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Stochastic process realizations.

## Project description

A python package for generating realizations of common (and perhaps some less common) stochastic processes, with some optimization for repeated simulation.

## Installation

The stochastic package is available on pypi and can be installed using pip

```pip install stochastic
```

### Dependencies

Stochastic uses numpy for many calculations and scipy for sampling specific random variables.

## Processes

This package offers a number of common discrete-time, continuous-time, and noise process objects for generating realizations of stochastic processes as numpy arrays.

The diffusion processes are approximated using the Euler–Maruyama method.

Here are the currently supported processes and their class references within the package.

• stochastic

• continuous

• BesselProcess
• BrownianBridge
• BrownianExcursion
• BrownianMeander
• BrownianMotion
• CauchyProcess
• FractionalBrownianMotion
• GammaProcess
• GeometricBrownianMotion
• InverseGaussianProcess
• MultifractionalBrownianMotion
• PoissonProcess
• SquaredBesselProcess
• VarianceGammaProcess
• WienerProcess
• diffusion

• ConstantElasticityVarianceProcess
• CoxIngersollRossProcess
• OrnsteinUhlenbeckProcess
• VasicekProcess
• discrete

• BernoulliProcess
• ChineseRestaurantProcess
• MarkovChain
• MoranProcess
• RandomWalk
• noise

• BlueNoise
• BrownianNoise
• ColoredNoise
• PinkNoise
• RedNoise
• VioletNoise
• WhiteNoise
• FractionalGaussianNoise
• GaussianNoise

## Usage patterns

### Sampling

To use stochastic, import the process you want and instantiate with the required parameters. Every process class has a sample method for generating realizations. The sample methods accept a parameter n for the quantity of steps in the realization, but others (Poisson, for instance) may take additional parameters. Parameters can be accessed as attributes of the instance.

```from stochastic.discrete import BernoulliProcess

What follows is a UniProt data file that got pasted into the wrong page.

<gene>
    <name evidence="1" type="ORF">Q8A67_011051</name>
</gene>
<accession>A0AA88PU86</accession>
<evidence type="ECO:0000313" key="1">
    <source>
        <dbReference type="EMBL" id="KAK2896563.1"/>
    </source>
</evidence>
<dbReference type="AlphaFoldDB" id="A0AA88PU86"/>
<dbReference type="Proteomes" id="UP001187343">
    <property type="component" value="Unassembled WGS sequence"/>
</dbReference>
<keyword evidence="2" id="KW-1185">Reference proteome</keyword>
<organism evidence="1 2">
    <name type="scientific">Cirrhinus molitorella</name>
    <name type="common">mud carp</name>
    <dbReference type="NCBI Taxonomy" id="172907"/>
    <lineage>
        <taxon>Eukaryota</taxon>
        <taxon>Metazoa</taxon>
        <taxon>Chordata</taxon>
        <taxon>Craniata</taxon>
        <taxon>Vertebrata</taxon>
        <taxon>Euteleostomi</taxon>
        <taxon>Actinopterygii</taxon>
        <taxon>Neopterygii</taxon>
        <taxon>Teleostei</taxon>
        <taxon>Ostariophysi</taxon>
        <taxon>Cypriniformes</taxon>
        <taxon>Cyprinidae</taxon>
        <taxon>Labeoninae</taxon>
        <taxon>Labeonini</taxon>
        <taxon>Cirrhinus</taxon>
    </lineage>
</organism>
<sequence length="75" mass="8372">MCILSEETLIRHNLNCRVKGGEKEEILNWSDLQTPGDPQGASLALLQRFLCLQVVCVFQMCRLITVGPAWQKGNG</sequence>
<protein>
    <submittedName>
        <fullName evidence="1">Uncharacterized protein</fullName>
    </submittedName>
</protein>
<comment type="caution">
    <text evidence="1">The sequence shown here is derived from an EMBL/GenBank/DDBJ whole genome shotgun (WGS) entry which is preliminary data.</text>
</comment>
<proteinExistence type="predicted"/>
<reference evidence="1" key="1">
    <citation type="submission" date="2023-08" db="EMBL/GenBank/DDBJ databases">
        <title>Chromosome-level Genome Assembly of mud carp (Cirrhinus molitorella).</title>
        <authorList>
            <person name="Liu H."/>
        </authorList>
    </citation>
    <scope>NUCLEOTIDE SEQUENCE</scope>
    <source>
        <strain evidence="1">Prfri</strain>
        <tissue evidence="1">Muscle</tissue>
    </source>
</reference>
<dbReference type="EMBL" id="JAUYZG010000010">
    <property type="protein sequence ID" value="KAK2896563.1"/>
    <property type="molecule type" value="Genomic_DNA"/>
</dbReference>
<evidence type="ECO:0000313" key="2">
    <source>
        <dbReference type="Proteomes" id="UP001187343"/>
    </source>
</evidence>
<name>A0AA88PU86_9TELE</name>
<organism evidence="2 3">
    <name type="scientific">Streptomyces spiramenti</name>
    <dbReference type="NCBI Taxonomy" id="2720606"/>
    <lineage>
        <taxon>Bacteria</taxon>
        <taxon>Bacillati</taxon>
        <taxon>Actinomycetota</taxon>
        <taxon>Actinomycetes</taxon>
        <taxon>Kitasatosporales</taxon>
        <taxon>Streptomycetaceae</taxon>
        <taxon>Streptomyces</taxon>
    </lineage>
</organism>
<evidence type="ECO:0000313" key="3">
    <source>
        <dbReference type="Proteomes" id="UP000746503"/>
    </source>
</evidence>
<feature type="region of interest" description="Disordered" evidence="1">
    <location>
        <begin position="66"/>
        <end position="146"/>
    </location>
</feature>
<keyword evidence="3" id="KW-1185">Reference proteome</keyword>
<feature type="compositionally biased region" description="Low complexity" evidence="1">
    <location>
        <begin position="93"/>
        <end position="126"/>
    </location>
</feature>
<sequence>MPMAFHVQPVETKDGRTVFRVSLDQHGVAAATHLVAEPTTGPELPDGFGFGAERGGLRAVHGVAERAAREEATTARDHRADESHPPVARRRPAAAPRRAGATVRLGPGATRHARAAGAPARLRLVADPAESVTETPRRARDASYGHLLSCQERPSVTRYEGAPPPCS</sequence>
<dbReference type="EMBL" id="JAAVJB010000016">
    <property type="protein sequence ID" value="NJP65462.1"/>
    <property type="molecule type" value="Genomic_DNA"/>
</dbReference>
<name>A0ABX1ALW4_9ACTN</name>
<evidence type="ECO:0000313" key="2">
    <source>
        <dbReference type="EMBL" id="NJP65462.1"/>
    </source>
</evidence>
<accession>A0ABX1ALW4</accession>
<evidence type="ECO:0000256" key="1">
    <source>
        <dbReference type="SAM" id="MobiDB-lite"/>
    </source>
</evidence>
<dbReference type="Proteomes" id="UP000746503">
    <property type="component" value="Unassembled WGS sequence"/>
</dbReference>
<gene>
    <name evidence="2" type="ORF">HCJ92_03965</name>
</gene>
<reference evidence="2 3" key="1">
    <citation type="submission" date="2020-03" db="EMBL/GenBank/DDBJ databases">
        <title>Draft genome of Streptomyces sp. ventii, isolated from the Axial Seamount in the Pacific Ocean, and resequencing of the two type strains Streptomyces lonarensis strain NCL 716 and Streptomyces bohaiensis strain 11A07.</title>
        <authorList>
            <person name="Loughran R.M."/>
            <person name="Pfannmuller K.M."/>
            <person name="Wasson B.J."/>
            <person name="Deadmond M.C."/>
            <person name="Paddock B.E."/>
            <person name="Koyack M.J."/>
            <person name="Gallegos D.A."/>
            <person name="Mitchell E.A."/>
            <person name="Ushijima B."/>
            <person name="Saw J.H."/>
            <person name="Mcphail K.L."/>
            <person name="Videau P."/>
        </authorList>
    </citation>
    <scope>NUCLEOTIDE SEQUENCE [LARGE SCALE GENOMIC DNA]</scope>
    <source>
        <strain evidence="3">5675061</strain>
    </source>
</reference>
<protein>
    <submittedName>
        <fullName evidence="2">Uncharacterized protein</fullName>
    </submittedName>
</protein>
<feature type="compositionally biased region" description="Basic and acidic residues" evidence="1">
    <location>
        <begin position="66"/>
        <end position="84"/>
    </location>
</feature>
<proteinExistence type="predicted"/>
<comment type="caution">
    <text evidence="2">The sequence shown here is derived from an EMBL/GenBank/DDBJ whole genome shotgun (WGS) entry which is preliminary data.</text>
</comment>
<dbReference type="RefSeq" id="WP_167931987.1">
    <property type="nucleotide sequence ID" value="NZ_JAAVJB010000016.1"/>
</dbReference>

bp = BernoulliProcess(p=0.6)
s = bp.sample(16)
success_probability = bp.p
```

Continuous processes provide a default parameter, t, which indicates the maximum time of the process realizations. The default value is 1. The sample method will generate n equally spaced increments on the interval [0, t].

### Sampling at specific times

Some continuous processes also provide a sample_at() method, in which a sequence of time values can be passed at which the object will generate a realization. This method ignores the parameter, t, specified on instantiation.

```from stochastic.continuous import BrownianMotion

bm = BrownianMotion(drift=1, scale=1, t=1)
times = [0, 3, 10, 11, 11.2, 20]
s = sample_at(times)
```

### Sample times

Continuous processes also provide a method times() which generates the time values (using numpy.linspace) corresponding to a realization of n steps. This is particularly useful for plotting your samples.

```import matplotlib.pyplot as plt
from stochastic.continuous import FractionalBrownianMotion

fbm = FractionalBrownianMotion(hurst=0.7, t=1)
s = fbm.sample(32)
times = fbm.times(32)

plt.plot(times, s)
plt.show()
```

### Specifying an algorithm

Some processes provide an optional parameter algorithm, in which one can specify which algorithm to use to generate the realization using the sample() or sample_at() methods. See the documentation for process-specific implementations.

```from stochastic.noise import FractionalGaussianNoise

fgn = FractionalGaussianNoise(hurst=0.6, t=1)
s = fgn.sample(32, algorithm='hosking')
```

## Project details

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